I have followed Dave Ramsey for a couple of years now. I've read his books, and listened to his radio show. I know some people don't approve. I am not going to decide whether his philosophy is for you or not, but I want to share my experience.
My wife and I have been working intentionally toward debt-freedom for the last two years. I have learned how to budget at home and in the business. I have taken control of my spending at home and at work. When I called to cancel my credit cards, the representative asked me what I would use to buy things. A debit card and cash. Crazy, I know. She was baffled and could not understand why I wouldn't want to have a credit card.
Now, don't get me wrong. I don't have anything against people who use credit cards. I just know I have more control of my money when I don't use them. We were generally good with them when we used the cards, and would pay them off every month. But, we were occasionally surprised when we would find out we had a large bill due because maybe we went a little crazy on the card. That's always a fun conversation to have with your spouse.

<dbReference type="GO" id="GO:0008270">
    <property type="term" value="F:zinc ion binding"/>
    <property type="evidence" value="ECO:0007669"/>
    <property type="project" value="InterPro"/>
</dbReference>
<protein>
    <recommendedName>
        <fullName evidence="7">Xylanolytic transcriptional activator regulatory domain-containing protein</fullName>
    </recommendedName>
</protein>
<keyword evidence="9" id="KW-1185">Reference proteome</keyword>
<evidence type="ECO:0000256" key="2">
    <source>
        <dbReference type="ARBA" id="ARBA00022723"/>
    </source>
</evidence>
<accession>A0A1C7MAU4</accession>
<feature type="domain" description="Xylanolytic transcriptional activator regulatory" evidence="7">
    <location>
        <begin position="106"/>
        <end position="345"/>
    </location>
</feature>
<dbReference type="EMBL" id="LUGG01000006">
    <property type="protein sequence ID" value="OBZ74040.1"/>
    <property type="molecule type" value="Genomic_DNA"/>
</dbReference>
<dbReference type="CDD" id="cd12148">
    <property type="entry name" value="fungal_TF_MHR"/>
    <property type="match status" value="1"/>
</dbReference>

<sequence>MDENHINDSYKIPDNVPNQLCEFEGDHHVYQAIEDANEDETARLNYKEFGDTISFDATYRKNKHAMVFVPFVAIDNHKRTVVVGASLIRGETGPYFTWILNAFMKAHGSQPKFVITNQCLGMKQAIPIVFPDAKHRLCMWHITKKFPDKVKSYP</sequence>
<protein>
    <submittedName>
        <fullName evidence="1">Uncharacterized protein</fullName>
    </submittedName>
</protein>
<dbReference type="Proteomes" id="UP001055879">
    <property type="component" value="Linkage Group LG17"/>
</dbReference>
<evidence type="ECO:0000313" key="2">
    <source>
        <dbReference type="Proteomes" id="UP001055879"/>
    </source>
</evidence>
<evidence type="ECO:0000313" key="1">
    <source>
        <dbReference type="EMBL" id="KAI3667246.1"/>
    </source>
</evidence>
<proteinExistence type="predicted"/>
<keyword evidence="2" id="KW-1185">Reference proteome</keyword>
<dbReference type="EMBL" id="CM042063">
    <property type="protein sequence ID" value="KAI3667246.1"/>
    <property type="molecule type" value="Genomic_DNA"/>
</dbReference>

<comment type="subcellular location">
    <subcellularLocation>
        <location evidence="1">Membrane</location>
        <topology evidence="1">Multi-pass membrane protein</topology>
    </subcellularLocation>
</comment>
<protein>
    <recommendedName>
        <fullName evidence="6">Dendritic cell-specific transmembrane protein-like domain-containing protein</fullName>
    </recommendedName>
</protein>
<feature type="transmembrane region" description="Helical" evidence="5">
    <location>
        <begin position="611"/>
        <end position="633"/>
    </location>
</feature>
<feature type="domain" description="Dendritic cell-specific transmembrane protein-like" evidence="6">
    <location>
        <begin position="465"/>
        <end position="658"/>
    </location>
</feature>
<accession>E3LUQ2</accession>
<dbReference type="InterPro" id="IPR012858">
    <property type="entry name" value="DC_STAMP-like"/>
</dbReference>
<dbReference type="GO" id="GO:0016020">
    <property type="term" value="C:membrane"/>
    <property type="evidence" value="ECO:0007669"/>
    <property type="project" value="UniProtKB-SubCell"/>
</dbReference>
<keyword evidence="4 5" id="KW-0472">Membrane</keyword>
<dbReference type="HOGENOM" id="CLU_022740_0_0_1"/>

My point is that you don't have to go into debt to run a family. Or a business. You do not have to use a credit card. You do not have to own a credit card. Not even for emergencies. It's called planning ahead and having a little cash saved up.
To the dental students out there: take out as few loans as possible. People will tell you that you can pay it back quickly because of all the boatloads of money you will make. Don't listen to them. Loans are loans, and borrowed money is bondage. I wish I would have lived on as little as possible while in school and taken out fewer loans. I am paying them off, but it will be a few more years before my practice and my family are free from debt.
What keeps me motivated is the image of life after our debts are paid. What will I do with all the monthly cash flow that currently goes to debt?
What could you do?
Michael Lemme, DDS